Tony Cummings reports on the extraordinary fusion of Congolese folk and church worship as sung by LES TROUBADOURS DU ROI BAUDOUIN
The recent re-issue by EL Records of the 'Missa Luba' album by Les Troubadours du Roi Baudouin brings into the spotlight once more one of the strangest paths to international recording success ever taken by an artist, Christian or non-Christian. If by any chance you are a movie buff, you will be familiar with the 'Missa Luba' album because of its extensive use in the 1968 hit movie If. . . while pop chart anoraks may be able to tell you that two of the songs on the album, "Sanctus" and "Benedictus", spent 11 weeks on the UK charts reaching number 28 in March 1969.
The Missa Luba is a setting of the Roman Catholic Latin Mass sung by an aggregation from the Democratic Republic of Congo. Its originator was Belgian priest Father Guido Haazen OFM (Order of Friars Minor). He became director of Kamina Central School in 1953 in what was then the Belgian Congo. The singing group was part of the Baluba tribe which spread through south central Africa. A few weeks before Christmas, Haazen formed a singing group of about 50 schoolboys, ages nine to 14, to prepare some traditional songs for the approaching holiday. The choir was well received and the boys continued to perform together for special occasions. With the help of the Commission of the District of Kamina, Father Haazen prepared an illustrated album of the choir and forwarded it to King Baudouin of Belgium in 1955. About a year later Father Haazen received an official notice from the Royal Court of Belgium, authorising him to use Les Troubadours du Baudouin as an honorary title for his choir.
Sometime between 1956 and 1958 the President of the Catholic Missions Pavilion for the 1958 Brussels World's Fair, Mgr S J Guffens, visited Kamina and requested an audition of the Troubadours. The audition resulted in an invitation to perform in Belgium. In 1957 Haazen and the Baluba people of Kasai and Katanga began developing the Missa Luba from collective improvisations on traditional song forms. It was first performed at the Catholic mission of St Bavo in Kamina on 23rd March 1958. The next day, the ensemble left for a tour of Europe, performing the Mass and Congolese folk music in Belgium (where they gave concerts at the World's Fair in Brussels), the Netherlands and Germany (where they sang with the Vienna Boys Choir). The celebrated recording of the Missa Luba by the Troubadours and soloist Joachim Ngoi, a teacher at Kamina Central School, was made at this time.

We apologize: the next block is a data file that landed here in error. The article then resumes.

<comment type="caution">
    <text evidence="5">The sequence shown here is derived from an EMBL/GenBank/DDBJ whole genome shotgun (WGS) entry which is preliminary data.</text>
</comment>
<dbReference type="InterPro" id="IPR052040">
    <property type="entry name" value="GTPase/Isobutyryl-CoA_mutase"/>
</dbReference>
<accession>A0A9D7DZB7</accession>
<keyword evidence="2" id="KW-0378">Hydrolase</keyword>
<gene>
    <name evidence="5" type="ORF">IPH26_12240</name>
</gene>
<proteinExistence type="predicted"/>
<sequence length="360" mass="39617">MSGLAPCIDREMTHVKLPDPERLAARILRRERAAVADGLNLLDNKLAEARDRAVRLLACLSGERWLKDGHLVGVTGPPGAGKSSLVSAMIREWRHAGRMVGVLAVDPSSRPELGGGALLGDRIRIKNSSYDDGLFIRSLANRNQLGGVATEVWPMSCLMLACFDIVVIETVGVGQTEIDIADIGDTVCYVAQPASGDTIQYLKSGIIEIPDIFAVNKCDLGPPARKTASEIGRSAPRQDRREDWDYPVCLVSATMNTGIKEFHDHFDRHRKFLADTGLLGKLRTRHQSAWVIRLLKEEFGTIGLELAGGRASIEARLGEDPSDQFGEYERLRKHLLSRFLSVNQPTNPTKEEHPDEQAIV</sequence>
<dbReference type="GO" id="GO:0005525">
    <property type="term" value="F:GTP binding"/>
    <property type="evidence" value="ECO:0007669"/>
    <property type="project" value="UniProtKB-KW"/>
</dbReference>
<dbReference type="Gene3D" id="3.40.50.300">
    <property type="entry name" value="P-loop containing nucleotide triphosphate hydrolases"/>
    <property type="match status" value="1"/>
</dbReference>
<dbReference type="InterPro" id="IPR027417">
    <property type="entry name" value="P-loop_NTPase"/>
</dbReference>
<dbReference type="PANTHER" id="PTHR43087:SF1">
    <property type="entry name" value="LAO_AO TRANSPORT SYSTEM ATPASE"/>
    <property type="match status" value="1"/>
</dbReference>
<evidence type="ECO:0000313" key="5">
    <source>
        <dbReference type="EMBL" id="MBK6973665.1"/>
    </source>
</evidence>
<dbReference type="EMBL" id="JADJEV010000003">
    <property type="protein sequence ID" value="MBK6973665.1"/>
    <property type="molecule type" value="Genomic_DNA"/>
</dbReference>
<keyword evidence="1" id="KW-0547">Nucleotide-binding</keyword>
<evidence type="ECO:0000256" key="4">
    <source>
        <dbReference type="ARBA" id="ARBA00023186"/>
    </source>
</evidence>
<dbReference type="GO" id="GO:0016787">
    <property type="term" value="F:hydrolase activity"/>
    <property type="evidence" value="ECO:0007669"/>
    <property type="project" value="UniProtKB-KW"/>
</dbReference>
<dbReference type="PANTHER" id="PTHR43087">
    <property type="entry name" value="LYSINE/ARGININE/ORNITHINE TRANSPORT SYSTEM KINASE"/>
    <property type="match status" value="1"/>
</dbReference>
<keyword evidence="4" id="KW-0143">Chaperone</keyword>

The opening of the Mass, "Kyrie", was in the style of a kasala, a Luba song of mourning. "Gloria" was improvised in the Kiluba style characteristic of Katanga. "Credo", the longest section of the Mass, was based on five different folk songs linked by improvisations. The text of "Credo" refers to the crucifixion of Christ and the vocal part on 'Missa Luba' was preceded by the customary announcement of death, first on the kyondo (log drum), then on the kikumvi (tom-tom). There followed a kilio (elegy) without percussion accompaniment, sung by the solo voice. "Sanctus" and "Benedictus" were inspired by a Bantu farewell song. "Hosannah" was a rhythmic dance of Kasai and "Agnus Dei" was a typical Bena Luluwa song, such as might be heard around Kananga.
A 10 inch album of Missa Luba was released by Philips Records in the Netherlands and other European markets in 1958. Over the next few years the reputation of this unique world music/sacred music fusion grew and grew. In 1963 the 'Missa Luba' recordings of 1958 together with a collection of Congolese folk songs sung by Les Troubadours du Roi Baudouin appeared on the album 'Missa Luba: A Mass Sung In Pure Congolese Style And Native Songs Of The Congo'. The album was rapturously received by the critics and the following year "Gloria" from the album featured in Pier Paolo Pasolini's film The Gospel According To St Matthew. More film uses followed, including "Kyrie" in MGM's The Singing Nun in 1966 and then, most famously of all, Lindsay Anderson's 1968 counter-culture tirade If. . . starring Malcolm McDowell.
Tracks from 'Missa Luba' continued to pop up in films including Lost And Delirious (2001) and Never Let Me Go (2010). Punk rock pioneers The Clash refer to the recording in the lyrics of "Car Jamming" on their 1982 album 'Combat Rock' and in an article in Mojo magazine Les Troubadours du Roi Baudouin was mentioned as one of the 10 albums that "made" the sound of Led Zeppelin.
Despite the many international releases of 'Missa Luba' no single issue has brought together all the recordings of Les Troubadours du Roi Baudouin. The most complete version is 'The Original Missa Luba And Songs From The Congo' released by Universal in 1999, which contains an expanded program of 22 Congolese songs and the Missa Luba, but omits several of the previously released songs and the other three sacred pieces.
The haunting, other-worldly sounds of tracks like "Kyrie", "Sanctus" and "Gloria" will no doubt go on affecting music lovers and cinema-goers for decades to come. 'Missa Luba' is without doubt a classic.The opinions expressed in this article are not necessarily those held by Cross Rhythms. Any expressed views were accurate at the time of publishing but may or may not reflect the views of the individuals concerned at a later date.